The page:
Phenotypic variation of the parents and RILs

The phenotypic values of parents, range of values observed in the RILs, heritability estimates for four seedling traits under both water conditions and the relative trait values are summarized in Table 1. The relative values were calculated by dividing the value of drought stress condition by those of normal condition. Compared to M-206, M-203 seedlings exhibited significantly greater values for all traits under normal and low water availability. All the traits showed a continuous distribution among the RIL population used in this study (Fig. 2). Transgressive segregation in both directions was observed, and the mean trait values of the RILs were nearly the same as those of M-203 and M-206 except for SW and RW in normal condition and all values in relative traits values.

In this study, SL and SW under normal (non-stress) conditions trended to be higher than those that were under low water availability conditions, but RL and RW showed opposite tendency. Also, the tip of the leaves and the soil under low water conditions were dried in Fig. 1. For these stressed seedlings, RW showed the highest heritability (0.32) and SW exhibited the lowest heritability (0.19). The results of the correlation analysis of the seedling traits under both conditions and the relative trait values are summarized in Table 2. For each treatment, SL showed positive correlations between RL, SW, RW, respectively, and RW exhibit positive relationships with SL, RL and SW. Interestingly all traits under normal water conditions showed a negative correlation with the relative trait values and most were statistically significant. The highest positive correlation was observed between SW and RW under low water conditions (r = 0.771**), and the highest negative correlation was found between RL under normal water condition and the relative RL (r = −0.770**).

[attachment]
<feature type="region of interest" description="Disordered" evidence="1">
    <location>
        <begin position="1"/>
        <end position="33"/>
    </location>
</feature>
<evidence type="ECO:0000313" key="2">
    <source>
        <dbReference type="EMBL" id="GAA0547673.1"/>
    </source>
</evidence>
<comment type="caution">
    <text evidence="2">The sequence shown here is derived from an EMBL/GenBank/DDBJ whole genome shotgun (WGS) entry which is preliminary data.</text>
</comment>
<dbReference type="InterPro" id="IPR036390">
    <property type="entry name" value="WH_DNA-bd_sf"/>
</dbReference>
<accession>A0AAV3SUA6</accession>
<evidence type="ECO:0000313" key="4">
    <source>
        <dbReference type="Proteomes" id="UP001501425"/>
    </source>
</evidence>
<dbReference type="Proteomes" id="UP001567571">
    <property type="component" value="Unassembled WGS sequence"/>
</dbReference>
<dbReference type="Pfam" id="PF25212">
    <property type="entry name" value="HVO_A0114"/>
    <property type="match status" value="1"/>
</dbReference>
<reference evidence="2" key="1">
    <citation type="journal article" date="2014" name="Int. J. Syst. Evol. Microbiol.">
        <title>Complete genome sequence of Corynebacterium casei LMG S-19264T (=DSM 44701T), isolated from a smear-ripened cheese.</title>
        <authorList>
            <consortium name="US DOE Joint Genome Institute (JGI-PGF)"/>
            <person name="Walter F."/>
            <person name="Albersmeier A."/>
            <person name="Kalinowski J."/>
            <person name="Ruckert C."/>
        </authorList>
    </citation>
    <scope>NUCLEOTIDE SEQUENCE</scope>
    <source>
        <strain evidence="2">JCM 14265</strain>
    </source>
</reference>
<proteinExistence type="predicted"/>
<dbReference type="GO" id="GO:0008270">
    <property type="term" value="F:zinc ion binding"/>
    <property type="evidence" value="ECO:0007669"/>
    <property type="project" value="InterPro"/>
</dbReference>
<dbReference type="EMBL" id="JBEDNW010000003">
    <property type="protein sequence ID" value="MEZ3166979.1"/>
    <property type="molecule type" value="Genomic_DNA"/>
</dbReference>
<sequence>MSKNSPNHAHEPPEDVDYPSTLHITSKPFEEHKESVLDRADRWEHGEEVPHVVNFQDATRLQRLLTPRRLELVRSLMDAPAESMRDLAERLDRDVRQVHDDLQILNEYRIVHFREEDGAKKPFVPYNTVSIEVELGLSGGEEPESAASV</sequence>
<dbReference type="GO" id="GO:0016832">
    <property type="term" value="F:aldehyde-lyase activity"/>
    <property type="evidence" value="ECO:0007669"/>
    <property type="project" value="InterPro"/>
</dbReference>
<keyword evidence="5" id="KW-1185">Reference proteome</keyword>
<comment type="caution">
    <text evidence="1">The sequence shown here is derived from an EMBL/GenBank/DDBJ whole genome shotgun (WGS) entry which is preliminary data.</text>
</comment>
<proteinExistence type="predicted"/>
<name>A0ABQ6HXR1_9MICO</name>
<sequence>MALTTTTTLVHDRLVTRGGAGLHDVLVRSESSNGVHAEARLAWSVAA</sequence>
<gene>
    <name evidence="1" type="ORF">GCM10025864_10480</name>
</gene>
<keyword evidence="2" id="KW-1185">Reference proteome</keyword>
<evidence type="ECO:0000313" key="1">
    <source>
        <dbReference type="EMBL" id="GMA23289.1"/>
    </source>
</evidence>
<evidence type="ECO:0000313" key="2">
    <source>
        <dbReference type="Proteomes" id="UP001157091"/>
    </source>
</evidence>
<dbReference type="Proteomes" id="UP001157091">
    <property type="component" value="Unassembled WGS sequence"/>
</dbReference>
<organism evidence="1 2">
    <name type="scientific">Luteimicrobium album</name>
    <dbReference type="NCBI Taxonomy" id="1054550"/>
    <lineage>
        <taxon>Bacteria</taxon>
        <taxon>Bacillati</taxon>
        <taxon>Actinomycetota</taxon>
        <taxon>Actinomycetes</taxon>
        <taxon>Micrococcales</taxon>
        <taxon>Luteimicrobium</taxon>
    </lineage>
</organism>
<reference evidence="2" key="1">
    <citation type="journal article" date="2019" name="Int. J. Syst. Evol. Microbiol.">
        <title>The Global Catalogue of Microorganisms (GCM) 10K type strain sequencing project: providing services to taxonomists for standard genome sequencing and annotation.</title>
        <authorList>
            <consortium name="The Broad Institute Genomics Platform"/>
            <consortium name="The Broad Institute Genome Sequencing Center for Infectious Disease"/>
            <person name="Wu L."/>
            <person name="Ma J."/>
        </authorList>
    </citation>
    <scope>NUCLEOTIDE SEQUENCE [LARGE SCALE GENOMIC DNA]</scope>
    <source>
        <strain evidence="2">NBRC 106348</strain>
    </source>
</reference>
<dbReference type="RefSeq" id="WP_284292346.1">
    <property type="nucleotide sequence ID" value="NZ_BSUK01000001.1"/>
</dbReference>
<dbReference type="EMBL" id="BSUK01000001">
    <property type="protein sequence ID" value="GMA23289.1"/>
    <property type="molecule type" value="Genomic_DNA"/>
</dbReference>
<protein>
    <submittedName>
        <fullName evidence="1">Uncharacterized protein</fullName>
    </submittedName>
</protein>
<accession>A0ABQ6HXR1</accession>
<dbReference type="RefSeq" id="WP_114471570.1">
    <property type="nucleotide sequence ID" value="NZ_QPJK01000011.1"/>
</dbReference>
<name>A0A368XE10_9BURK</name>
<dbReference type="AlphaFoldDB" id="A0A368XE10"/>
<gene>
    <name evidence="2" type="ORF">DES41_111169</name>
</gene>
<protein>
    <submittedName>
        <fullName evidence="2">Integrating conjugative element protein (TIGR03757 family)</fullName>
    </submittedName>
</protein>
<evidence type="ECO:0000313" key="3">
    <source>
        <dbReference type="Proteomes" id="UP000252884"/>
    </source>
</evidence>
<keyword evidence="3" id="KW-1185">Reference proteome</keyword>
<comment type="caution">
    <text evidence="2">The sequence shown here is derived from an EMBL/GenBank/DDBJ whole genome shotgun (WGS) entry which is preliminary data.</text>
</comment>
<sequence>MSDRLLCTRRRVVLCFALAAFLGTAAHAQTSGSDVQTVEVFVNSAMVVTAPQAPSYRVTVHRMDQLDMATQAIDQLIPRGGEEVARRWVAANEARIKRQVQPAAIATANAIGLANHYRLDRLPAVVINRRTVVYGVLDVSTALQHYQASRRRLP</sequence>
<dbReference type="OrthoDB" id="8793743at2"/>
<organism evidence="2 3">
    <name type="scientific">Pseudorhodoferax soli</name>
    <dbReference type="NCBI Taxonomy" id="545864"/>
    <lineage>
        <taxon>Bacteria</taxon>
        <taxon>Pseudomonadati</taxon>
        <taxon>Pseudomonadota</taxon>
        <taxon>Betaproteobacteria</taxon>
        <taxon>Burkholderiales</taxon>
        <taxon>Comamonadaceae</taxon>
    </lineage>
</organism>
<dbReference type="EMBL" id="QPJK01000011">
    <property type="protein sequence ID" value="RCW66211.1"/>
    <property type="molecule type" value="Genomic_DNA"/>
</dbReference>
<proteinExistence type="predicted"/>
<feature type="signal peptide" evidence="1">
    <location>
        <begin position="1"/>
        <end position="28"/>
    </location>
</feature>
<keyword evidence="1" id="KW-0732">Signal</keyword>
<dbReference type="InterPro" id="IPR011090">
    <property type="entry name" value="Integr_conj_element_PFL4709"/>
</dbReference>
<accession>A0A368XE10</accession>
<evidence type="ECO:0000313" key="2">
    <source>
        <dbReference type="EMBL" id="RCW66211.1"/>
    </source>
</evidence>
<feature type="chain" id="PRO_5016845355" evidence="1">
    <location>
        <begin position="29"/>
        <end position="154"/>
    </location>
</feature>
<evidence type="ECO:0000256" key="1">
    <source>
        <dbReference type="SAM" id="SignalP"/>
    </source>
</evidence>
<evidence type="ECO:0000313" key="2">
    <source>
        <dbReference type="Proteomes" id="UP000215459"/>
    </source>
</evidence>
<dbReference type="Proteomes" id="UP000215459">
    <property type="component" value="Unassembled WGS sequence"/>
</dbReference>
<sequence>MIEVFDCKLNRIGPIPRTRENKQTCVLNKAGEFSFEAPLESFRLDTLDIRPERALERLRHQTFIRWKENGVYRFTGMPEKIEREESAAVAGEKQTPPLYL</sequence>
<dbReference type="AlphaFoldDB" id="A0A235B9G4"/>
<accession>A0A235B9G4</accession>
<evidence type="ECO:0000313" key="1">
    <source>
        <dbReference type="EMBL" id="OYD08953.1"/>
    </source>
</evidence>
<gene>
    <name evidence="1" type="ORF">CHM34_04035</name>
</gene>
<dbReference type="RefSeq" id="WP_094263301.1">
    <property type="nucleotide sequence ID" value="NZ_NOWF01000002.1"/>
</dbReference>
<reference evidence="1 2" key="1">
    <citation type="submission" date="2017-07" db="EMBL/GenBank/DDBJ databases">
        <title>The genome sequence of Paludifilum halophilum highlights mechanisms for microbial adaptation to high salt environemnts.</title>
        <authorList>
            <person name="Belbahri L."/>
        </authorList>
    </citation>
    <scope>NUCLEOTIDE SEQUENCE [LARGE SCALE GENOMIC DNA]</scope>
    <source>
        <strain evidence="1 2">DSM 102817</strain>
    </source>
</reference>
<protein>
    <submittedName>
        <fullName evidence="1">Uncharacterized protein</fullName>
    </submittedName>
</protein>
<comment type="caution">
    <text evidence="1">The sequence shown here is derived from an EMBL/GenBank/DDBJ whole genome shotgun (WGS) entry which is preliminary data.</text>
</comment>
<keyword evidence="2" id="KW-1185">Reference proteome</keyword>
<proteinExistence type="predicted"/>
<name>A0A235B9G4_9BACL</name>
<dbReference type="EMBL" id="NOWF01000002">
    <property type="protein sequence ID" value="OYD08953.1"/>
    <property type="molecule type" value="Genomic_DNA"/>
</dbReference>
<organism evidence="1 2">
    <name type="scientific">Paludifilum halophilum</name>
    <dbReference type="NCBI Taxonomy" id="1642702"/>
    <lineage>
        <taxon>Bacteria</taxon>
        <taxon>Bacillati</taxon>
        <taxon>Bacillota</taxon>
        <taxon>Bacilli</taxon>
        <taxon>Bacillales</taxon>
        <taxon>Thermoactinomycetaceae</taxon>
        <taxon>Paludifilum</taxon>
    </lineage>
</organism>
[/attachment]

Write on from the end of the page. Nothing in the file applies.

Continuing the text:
QTL analyses

QTL analyses were conducted using phenotypic data collected from the both water conditions as well as the relative trait values and the SNP marker data generated in a previous study involving these lines (Cordero-Lara et al. 2016). Peak marker, confidence interval markers that were likely to contain QTLs (P < 0.05), LOD score, and additive effect (A) and its phenotypic variation (R2) explained by a single QTL are summarized in Table 3 and genome locations are shown in Fig. 3. A total of 23 QTLs exceeding the LOD threshold of 3.0 were identified. Of these, seven were detected under low water condition, nine under normal condition and seven based on relative trait values. For each trait, at least one QTL under all treatments was detected and most QTLs were clustered on chromosomes 1, 6, 7 and 11. In Table 4, comparison of QTLs identified in this study and genes/QTLs from previous studies is summarized.

All QTLs mapped to regions similar to those previously reported. All QTLs detected under normal water conditions exhibited positive effect from M-203, while QTLs detected based on relative trait values were exhibited a negative effect indicating that the M-206 allele acted as the favorable allele. Under low water conditions, however, the additive effect showed both positive and negative values depending on the QTL. Phenotypic variation (R2) explained ranged from 5.6% to 30.8% with qRSW11 for relative shoot dry weight contributing the largest effect on the phenotypic variation observed.